Nearly all of eastern Australia suffered localized blackouts on Tuesday evening, with some of the power outages expected to extend into at least Wednesday, the Australian Broadcasting Corporation (ABC) reported.
The state-owned Australian Energy Market Operator (AEMO) announced on June 14 that nearly all of the eastern and southern regions it services would suffer blackouts to varying degrees starting around 5:00 pm AEST. The electricity outages affected the Australian states of Queensland, New South Wales, Victoria, South Australia, and Tasmania.
“This was forecast to impact Queensland from 5pm until 10:30pm and NSW [New South Wales] from 5:30pm to 10:30pm, with further interruptions possible on Wednesday,” ABC reported.
Some suburbs of Sydney, Australia’s most populous city, reported blackouts overnight on June 13. Sydney is home to over five million people and serves as the capital of New South Wales.
“Homes in Sydney’s north and the Northern Beaches [regions] were hit with power outages on Monday night,” Australia’s 7NEWS confirmed on Tuesday.
Residences across the northern Sydney suburbs of Beacon Hill, Frenchs Forest, Narraweena, Cromer, and Dee Why all experienced temporary power outages on the evening of June 13, with some lasting all night.
The Australian Energy Regulator said a meeting would be held today with energy companies and governments across the country to ensure generators were not gaming the system during the current power crisis. https://t.co/BYbSFtmw1K (via @abcnews)
— ABC Australia (@ABCaustralia) June 14, 2022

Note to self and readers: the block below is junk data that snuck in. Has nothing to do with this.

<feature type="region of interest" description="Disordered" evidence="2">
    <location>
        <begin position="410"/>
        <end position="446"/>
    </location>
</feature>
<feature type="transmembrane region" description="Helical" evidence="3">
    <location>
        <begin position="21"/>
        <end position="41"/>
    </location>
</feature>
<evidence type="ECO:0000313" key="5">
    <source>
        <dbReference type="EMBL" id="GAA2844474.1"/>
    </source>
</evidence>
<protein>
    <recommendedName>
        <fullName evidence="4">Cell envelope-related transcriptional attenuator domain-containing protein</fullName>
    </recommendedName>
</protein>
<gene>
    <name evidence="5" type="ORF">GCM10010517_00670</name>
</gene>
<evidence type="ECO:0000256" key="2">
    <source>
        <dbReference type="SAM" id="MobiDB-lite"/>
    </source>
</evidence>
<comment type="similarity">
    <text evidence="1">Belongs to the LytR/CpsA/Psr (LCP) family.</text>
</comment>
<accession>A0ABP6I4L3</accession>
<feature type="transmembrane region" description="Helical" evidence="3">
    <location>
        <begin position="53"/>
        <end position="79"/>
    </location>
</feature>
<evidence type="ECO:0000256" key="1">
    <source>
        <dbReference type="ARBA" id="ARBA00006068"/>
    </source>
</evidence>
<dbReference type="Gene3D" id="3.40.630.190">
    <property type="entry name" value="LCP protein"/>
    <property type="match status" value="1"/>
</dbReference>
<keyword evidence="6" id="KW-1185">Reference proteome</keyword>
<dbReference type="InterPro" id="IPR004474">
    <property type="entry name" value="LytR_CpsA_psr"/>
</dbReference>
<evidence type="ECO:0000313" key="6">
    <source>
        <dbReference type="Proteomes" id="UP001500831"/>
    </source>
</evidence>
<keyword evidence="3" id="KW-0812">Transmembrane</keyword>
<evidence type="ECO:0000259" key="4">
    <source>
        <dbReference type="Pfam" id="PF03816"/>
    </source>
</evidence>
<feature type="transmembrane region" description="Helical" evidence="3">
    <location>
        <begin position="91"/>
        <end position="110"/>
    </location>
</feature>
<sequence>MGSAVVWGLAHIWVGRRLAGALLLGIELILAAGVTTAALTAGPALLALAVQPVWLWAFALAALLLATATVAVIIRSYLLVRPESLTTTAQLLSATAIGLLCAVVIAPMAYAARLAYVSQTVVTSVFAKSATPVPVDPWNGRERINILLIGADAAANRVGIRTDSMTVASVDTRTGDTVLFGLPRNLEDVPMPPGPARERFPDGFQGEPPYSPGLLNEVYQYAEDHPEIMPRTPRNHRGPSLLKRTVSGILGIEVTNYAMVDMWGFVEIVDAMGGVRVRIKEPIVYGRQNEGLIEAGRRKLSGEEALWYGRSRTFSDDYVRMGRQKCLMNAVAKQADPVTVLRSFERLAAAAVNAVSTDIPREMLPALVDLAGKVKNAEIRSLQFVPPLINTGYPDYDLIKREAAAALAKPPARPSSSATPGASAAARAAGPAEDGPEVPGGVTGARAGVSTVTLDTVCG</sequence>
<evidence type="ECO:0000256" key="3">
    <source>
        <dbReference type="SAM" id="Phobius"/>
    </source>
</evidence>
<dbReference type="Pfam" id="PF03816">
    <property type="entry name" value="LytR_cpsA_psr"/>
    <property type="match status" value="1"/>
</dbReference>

Australia’s 7NEWS on Tuesday detailed some of the contributing factors that caused the multi-state power outages this week, writing:
The blackouts came after the AEMO capped wholesale prices on Sunday night, resulting in some coal and gas generators taking power plants offline.
It implemented the cap because the cost of wholesale electricity in Queensland, NSW, Victoria and South Australia has been rising too rapidly.
As a result of the cap, available energy from generators was reduced as the limit would not allow providers to cover their costs.
“AEMO is temporarily capping wholesale electricity prices, but without access to cheap Australian gas … gas plants in turn are further restricting supply,” 7NEWS further observed.
Recent flooding across the eastern Australian states of New South Wales and Queensland also contributed to this week’s power crisis, according to Australian energy market analyst David Leitch. He told 7NEWS that the natural disaster, which took place from late February to early April, inundated coal mines and severely restricted transport routes.
“The main problem across Australia is we didn’t build enough new capacity in front of the old capacity closing down,” Leitch opined, referring to eastern Australia’s dated coal power plants.
The analyst added that it was “difficult to predict how long the outages would impact the east coast, but he expects conditions will improve come spring — in about eight weeks’ time.”
Australia’s regional energy crisis has hit the continent just as it welcomes the Southern Hemisphere’s winter season from June to August.